How To Fix It

You should closely examine these parts for damage. If your bridge is damaged, you have no choice but to replace it. This process is not expensive, and you can easily find a spare bridge. Make sure you get a high-quality one. It’s an important part, and you should not save money on it. It’s also wise to get a technician to replace the bridge if you’re not sure you can do it on your own. 

When it comes to the saddle and pins, check what material they’re made from. If it’s plastic, replace them with spare parts made from bone, even if they’re not damaged. Bone is the best material for this, and it has been used for ages with great results. 

Another thing you should also check is the nut. If the pins and saddle are plastic, the nut is probably plastic, too. You should hurry to replace it with a bone nut in that case. You can quickly and easily find a replacement set on Amazon, so you only have to check if the parts fit your guitar.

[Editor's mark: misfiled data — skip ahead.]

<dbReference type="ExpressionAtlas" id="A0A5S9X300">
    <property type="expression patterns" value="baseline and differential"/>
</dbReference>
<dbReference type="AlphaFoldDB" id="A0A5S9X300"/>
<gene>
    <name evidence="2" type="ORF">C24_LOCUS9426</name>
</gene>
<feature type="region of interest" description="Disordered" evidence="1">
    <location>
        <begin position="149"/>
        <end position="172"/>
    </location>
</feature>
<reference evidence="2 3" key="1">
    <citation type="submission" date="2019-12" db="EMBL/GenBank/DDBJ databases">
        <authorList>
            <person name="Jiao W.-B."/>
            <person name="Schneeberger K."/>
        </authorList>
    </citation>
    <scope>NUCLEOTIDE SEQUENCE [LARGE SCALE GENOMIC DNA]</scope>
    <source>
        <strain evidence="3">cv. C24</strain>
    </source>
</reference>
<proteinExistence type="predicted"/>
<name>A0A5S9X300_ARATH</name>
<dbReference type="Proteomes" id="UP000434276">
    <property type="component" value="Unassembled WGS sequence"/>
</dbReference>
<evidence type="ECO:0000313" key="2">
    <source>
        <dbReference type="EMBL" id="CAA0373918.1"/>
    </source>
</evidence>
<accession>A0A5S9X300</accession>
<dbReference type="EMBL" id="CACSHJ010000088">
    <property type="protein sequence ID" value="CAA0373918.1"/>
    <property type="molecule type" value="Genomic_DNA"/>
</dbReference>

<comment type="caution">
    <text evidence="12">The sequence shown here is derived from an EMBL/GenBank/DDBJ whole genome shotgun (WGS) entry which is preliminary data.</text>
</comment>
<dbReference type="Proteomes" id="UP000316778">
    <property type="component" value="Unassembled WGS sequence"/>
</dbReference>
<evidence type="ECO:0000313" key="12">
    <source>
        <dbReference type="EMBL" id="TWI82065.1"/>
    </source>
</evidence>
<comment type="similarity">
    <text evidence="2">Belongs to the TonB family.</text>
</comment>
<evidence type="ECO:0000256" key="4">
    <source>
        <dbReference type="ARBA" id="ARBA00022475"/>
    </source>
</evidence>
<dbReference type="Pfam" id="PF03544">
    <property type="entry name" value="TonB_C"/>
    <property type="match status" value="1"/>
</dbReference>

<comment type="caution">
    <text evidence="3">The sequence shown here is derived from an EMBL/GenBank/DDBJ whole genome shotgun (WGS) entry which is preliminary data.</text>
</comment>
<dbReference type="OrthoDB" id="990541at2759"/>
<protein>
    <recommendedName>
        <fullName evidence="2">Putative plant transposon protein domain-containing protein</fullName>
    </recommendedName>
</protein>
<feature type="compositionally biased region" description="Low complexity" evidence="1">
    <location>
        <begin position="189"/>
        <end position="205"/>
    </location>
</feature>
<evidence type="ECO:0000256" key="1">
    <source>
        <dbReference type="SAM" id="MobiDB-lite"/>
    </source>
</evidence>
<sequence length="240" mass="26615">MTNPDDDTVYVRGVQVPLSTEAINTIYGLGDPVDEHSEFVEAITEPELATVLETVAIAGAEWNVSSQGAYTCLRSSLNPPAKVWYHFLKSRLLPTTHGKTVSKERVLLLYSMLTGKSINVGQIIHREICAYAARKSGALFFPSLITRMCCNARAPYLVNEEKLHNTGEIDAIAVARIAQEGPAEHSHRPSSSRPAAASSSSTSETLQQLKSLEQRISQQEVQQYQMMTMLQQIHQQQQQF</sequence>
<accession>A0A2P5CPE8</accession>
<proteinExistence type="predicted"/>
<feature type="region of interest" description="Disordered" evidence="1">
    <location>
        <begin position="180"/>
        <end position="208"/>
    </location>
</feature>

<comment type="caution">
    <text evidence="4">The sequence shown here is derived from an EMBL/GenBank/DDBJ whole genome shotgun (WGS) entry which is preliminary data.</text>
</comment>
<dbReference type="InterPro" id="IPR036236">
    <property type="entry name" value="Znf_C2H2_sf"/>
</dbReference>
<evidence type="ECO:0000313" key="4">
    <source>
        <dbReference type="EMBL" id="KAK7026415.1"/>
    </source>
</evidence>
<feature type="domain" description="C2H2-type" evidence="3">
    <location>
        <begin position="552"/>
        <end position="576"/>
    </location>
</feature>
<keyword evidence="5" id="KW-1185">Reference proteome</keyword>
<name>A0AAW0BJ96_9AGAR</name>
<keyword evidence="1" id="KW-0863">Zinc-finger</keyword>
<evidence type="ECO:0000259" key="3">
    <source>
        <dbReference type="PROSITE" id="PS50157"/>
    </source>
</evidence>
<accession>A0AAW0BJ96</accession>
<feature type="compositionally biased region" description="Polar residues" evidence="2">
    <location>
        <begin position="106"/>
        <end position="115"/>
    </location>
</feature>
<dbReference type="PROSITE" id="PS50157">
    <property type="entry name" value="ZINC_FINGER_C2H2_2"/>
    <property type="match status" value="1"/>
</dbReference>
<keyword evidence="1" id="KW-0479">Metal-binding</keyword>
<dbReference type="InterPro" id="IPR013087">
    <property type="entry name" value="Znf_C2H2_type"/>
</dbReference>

Replacing cheap parts with higher-quality parts made from better materials is a proven way to improve your guitar’s sound. This will also make it more resonant and thus louder, so it’s a great investment. 

4. Low Action

Some guitarists use the term “action” to describe the guitar’s overall playability, that is, how comfortable the neck feels. More strictly, the word refers to the distance between the strings and the frets. This is why it’s also referred to as “string height”, which is a more accurate term.